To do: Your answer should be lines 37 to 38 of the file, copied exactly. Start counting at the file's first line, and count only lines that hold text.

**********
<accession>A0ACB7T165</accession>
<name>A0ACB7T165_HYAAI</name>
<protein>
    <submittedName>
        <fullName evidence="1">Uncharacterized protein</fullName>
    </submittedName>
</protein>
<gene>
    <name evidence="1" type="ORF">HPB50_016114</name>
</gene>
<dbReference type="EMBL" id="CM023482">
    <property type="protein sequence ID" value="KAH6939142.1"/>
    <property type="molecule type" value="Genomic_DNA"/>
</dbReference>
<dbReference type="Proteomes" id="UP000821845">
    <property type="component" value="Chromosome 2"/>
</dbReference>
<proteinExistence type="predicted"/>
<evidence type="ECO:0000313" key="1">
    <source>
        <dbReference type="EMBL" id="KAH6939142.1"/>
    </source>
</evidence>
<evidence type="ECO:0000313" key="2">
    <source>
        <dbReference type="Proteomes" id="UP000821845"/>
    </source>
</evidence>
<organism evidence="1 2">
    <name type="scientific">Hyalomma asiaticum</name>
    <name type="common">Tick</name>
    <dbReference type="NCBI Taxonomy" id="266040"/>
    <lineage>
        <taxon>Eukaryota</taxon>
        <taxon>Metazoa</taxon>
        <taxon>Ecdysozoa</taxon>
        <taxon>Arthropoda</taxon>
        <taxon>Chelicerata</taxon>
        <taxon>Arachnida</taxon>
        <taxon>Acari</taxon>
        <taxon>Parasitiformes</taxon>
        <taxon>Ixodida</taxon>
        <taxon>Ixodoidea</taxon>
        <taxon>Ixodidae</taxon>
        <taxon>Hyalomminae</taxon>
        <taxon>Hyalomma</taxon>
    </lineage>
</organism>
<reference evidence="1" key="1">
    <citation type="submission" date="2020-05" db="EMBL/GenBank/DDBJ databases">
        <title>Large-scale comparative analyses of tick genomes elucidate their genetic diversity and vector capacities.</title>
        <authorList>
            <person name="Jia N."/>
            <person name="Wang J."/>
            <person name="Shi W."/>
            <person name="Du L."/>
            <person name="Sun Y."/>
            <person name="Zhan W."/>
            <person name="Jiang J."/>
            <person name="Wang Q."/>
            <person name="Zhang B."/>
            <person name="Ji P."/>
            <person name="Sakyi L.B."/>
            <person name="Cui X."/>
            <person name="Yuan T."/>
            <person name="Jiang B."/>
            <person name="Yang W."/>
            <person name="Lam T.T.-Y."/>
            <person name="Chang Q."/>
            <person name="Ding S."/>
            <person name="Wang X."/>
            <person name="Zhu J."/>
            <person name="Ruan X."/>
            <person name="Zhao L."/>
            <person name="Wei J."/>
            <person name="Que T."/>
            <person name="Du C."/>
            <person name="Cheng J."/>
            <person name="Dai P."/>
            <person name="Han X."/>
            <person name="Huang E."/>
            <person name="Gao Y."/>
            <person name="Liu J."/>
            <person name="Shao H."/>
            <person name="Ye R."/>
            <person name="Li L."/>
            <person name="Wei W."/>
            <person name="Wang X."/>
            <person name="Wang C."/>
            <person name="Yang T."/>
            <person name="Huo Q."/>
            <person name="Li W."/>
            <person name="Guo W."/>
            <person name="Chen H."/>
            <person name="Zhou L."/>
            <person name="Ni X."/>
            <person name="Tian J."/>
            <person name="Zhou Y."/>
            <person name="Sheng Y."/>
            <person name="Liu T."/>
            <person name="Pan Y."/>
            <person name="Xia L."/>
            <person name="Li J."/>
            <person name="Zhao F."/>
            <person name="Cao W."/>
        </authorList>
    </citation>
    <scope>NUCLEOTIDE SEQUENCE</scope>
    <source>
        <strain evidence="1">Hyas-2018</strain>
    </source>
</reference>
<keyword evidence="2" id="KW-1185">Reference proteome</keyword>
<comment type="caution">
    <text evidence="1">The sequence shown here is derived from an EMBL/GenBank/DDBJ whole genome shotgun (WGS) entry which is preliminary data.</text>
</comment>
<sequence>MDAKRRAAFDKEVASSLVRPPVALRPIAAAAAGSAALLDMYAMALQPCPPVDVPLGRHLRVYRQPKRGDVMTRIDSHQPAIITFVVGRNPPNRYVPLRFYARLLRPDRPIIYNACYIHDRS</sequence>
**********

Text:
        <taxon>Arthropoda</taxon>
        <taxon>Chelicerata</taxon>